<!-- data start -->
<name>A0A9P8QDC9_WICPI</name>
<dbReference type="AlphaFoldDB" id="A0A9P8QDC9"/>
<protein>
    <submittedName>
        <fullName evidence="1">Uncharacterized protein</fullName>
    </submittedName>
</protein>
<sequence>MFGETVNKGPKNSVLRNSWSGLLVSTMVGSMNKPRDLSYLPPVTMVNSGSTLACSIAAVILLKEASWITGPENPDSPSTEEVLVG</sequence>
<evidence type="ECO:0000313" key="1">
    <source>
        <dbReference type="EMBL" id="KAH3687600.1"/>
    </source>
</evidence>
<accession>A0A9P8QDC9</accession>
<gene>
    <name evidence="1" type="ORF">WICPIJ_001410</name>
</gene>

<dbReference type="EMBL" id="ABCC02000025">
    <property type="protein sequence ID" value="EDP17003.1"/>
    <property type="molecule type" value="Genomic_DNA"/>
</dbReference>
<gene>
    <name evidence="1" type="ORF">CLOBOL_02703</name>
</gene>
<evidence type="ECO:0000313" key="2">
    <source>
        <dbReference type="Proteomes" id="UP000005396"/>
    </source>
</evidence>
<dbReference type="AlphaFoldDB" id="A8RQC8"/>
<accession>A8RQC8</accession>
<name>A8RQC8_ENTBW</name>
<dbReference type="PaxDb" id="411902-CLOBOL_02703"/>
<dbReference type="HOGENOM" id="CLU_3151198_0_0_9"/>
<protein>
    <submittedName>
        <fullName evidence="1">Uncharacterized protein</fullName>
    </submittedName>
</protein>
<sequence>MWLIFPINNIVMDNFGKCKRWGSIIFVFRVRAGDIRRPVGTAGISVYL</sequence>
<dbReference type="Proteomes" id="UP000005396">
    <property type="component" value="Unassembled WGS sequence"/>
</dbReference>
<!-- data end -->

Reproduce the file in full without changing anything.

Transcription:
<name>A0A9P8QDC9_WICPI</name>
<dbReference type="AlphaFoldDB" id="A0A9P8QDC9"/>
<protein>
    <submittedName>
        <fullName evidence="1">Uncharacterized protein</fullName>
    </submittedName>
</protein>
<sequence>MFGETVNKGPKNSVLRNSWSGLLVSTMVGSMNKPRDLSYLPPVTMVNSGSTLACSIAAVILLKEASWITGPENPDSPSTEEVLVG</sequence>
<evidence type="ECO:0000313" key="1">
    <source>
        <dbReference type="EMBL" id="KAH3687600.1"/>
    </source>
</evidence>
<accession>A0A9P8QDC9</accession>
<gene>
    <name evidence="1" type="ORF">WICPIJ_001410</name>
</gene>

<dbReference type="EMBL" id="ABCC02000025">
    <property type="protein sequence ID" value="EDP17003.1"/>
    <property type="molecule type" value="Genomic_DNA"/>
</dbReference>
<gene>
    <name evidence="1" type="ORF">CLOBOL_02703</name>
</gene>
<evidence type="ECO:0000313" key="2">
    <source>
        <dbReference type="Proteomes" id="UP000005396"/>
    </source>
</evidence>
<dbReference type="AlphaFoldDB" id="A8RQC8"/>
<accession>A8RQC8</accession>
<name>A8RQC8_ENTBW</name>
<dbReference type="PaxDb" id="411902-CLOBOL_02703"/>
<dbReference type="HOGENOM" id="CLU_3151198_0_0_9"/>
<protein>
    <submittedName>
        <fullName evidence="1">Uncharacterized protein</fullName>
    </submittedName>
</protein>
<sequence>MWLIFPINNIVMDNFGKCKRWGSIIFVFRVRAGDIRRPVGTAGISVYL</sequence>
<dbReference type="Proteomes" id="UP000005396">
    <property type="component" value="Unassembled WGS sequence"/>
</dbReference>